A year-old male presented with intermittent fever and left-sided chest pain for 1 month. One week before presentation, he developed a gradually progressive painful swelling affecting the posterolateral aspect of the left lower chest. Gram stain, bacterial culture and fungal smear were negative. The patient received four drug anti-tuberculosis treatments with clinical improvement. A Subcutaneous swelling affecting the posterolateral aspect of the left lower chest.
|Published (Last):||27 August 2017|
|PDF File Size:||7.10 Mb|
|ePub File Size:||11.45 Mb|
|Price:||Free* [*Free Regsitration Required]|
Background: Thoracic empyema is a collection of pus in the pleural space. Empyema necessitatis is a rare complication of empyema, characterized by the dissection of pus through the soft tissues of the chest wall and eventually through the skin.
We present nine cases of empyema necessitatis, including etiology, duration, and characteristics of clinical history, kind of surgery used, and treatment choices.
Methods: In a 4-year period nine patients were treated for empyema necessitatis. Results: Empyema necessitatis was treated with drainage and antibiotherapy or antituberculosis therapy in three patients with the diagnosis of tuberculosis or nonspecific pleuritis. Decortication of the thoracic cavity was used in three patients successfully.
Others were treated with open drainage. Final diagnoses were tuberculous empyema in five patients, chronic fibrinous pleuritis in three, and squamous cell carcinoma in one. Except for two patients, one with multisystem failure and one with squamous cell carcinoma, all were discharged with no complications.
Clipboard, Search History, and several other advanced features are temporarily unavailable. Search: Search. Advanced Clipboard. Create file Cancel. Email citation To:. Format: Summary Summary text Abstract Abstract text. Send email Cancel. Add to Collections Create a new collection Add to an existing collection.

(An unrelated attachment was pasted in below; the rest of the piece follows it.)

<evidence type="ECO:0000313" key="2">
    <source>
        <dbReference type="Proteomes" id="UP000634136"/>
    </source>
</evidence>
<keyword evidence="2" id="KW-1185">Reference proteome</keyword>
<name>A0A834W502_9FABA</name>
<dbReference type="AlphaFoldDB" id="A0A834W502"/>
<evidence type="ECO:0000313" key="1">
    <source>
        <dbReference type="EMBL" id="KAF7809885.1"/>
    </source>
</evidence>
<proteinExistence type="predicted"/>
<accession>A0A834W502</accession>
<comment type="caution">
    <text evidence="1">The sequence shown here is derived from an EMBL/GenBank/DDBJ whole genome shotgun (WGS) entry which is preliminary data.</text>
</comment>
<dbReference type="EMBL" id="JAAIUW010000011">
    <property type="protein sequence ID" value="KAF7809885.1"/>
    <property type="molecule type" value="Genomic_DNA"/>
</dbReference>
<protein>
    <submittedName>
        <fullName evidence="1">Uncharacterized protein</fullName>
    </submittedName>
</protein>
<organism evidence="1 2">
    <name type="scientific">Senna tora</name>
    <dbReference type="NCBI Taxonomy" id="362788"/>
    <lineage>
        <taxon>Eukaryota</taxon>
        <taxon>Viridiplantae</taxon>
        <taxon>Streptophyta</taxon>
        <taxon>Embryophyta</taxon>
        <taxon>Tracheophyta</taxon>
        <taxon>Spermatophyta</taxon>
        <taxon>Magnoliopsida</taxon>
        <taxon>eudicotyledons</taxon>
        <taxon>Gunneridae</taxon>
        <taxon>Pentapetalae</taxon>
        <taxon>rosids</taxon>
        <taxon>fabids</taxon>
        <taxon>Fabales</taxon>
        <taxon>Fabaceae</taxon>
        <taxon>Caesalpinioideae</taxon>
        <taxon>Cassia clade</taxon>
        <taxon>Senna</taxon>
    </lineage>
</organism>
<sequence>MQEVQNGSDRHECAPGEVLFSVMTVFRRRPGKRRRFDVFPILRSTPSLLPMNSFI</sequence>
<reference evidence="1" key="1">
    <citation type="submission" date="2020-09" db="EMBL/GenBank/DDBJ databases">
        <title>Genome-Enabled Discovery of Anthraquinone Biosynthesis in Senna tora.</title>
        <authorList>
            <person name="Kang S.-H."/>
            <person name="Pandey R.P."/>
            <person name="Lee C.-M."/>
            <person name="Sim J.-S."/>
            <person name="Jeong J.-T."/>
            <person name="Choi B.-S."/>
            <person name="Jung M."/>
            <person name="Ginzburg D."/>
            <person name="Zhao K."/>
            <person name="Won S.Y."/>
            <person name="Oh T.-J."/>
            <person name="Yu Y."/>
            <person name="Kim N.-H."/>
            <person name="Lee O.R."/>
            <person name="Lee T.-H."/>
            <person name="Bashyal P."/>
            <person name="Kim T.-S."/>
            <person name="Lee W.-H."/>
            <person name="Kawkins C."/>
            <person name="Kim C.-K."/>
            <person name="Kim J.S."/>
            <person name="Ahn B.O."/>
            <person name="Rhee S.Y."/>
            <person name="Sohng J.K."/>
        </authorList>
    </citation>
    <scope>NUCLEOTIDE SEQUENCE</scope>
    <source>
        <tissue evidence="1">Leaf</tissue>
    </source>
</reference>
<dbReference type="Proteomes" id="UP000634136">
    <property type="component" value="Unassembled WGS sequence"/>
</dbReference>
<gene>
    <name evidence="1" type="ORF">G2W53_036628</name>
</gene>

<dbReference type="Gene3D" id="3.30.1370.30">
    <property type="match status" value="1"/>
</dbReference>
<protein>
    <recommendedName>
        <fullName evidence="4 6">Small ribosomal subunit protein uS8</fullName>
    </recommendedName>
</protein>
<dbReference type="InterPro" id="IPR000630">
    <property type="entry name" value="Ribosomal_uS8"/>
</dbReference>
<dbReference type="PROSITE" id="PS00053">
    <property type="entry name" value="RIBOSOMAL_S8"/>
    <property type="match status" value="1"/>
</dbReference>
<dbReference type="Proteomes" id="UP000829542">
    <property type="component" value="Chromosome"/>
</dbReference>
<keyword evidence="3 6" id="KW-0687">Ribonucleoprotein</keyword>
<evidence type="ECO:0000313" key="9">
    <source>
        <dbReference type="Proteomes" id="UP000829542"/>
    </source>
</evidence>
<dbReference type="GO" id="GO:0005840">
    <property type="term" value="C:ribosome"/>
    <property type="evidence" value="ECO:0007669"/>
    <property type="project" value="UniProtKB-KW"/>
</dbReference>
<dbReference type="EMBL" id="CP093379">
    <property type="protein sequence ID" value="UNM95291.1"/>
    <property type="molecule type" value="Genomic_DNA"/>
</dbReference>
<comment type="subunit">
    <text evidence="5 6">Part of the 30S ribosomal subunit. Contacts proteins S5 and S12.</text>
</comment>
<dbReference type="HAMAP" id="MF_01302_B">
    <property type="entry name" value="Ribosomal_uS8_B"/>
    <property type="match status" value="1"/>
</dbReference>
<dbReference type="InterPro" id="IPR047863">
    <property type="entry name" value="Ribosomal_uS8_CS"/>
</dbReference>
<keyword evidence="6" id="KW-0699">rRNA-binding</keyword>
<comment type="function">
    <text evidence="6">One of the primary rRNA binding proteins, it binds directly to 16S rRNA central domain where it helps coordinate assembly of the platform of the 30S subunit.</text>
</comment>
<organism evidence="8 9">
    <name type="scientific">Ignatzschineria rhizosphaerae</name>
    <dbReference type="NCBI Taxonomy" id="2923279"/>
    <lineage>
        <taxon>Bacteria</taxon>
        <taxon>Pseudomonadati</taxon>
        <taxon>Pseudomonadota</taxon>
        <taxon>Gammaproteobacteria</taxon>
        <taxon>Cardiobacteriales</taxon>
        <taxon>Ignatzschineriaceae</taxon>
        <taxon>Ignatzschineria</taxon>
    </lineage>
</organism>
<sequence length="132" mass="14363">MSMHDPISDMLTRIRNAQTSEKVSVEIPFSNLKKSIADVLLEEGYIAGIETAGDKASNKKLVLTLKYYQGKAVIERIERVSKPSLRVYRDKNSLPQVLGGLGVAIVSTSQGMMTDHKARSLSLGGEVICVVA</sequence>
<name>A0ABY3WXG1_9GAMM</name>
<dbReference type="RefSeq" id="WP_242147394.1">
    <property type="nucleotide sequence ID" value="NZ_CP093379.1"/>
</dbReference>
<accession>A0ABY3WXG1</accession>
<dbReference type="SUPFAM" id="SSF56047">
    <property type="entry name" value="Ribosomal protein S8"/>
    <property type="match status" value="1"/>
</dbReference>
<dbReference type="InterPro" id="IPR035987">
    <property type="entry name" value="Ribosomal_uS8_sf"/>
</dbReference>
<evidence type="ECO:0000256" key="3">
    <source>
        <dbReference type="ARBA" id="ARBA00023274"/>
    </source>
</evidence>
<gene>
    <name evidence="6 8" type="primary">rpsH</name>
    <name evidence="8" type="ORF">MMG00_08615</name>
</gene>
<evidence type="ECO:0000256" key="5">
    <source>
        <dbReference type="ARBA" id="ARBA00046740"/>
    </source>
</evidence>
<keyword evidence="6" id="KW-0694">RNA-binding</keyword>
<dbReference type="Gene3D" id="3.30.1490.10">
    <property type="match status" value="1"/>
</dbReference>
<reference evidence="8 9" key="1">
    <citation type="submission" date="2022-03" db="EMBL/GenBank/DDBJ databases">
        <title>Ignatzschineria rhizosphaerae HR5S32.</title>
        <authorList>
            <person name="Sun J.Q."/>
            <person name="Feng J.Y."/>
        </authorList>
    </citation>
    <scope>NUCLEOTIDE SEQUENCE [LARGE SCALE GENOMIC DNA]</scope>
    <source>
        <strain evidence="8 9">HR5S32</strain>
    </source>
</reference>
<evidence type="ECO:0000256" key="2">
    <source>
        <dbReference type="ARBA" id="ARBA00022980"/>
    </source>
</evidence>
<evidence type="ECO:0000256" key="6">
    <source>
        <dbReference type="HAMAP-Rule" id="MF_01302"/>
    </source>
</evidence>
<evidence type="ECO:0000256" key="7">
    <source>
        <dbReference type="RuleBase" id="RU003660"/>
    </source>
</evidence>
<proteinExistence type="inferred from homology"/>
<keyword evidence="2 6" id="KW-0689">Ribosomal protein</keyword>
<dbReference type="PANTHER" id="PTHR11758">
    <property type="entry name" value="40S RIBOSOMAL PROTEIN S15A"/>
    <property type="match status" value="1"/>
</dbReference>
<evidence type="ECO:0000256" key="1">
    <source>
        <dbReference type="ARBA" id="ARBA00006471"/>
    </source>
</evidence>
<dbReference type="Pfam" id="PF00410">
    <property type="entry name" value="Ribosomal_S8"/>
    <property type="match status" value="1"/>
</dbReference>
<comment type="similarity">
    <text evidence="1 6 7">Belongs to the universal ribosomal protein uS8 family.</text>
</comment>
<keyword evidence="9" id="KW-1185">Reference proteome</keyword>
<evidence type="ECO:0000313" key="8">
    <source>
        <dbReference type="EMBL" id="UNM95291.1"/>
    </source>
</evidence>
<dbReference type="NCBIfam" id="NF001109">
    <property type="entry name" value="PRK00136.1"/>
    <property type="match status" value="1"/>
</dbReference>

Name your collection: Name must be less than characters. Choose a collection: Unable to load your collection due to an error Please try again. Add Cancel. Add to My Bibliography My Bibliography. Unable to load your delegates due to an error Please try again.
Your saved search Name of saved search:. Search terms:. Test search terms. Would you like email updates of new search results?
Email: change. Frequency: Monthly Weekly Daily. Which day? Send at most: 1 item 5 items 10 items 20 items 50 items items items. Send even when there aren't any new results. Optional text in email:. Save Cancel. Create a file for external citation management software Create file Cancel.
Full-text links Cite Favorites. Abstract Background: Thoracic empyema is a collection of pus in the pleural space. Comment in Approach to empyema necessitatis. Peverada PT. World J Surg. PMID: No abstract available. Similar articles Factors affecting morbidity in chronic tuberculous empyema. Sonmezoglu Y, et al. Thorac Cardiovasc Surg. PMID: Wang C, et al. Zhonghua Wai Ke Za Zhi. PMID: Chinese. Cutaneous tumefaction in empyema necessitatis.
Reyes CV. Int J Dermatol. Empyema necessitatis due to methicillin-resistant Staphylococcus aureus: case report and review of the literature.
Mizell KN, et al. J Clin Microbiol. Epub Jul Tuberculous empyema. Sahn SA, et al. Semin Respir Infect. PMID: Review. Show more similar articles See all similar articles. Cited by 10 articles Risk factors for tuberculous empyema in pleural tuberculosis patients.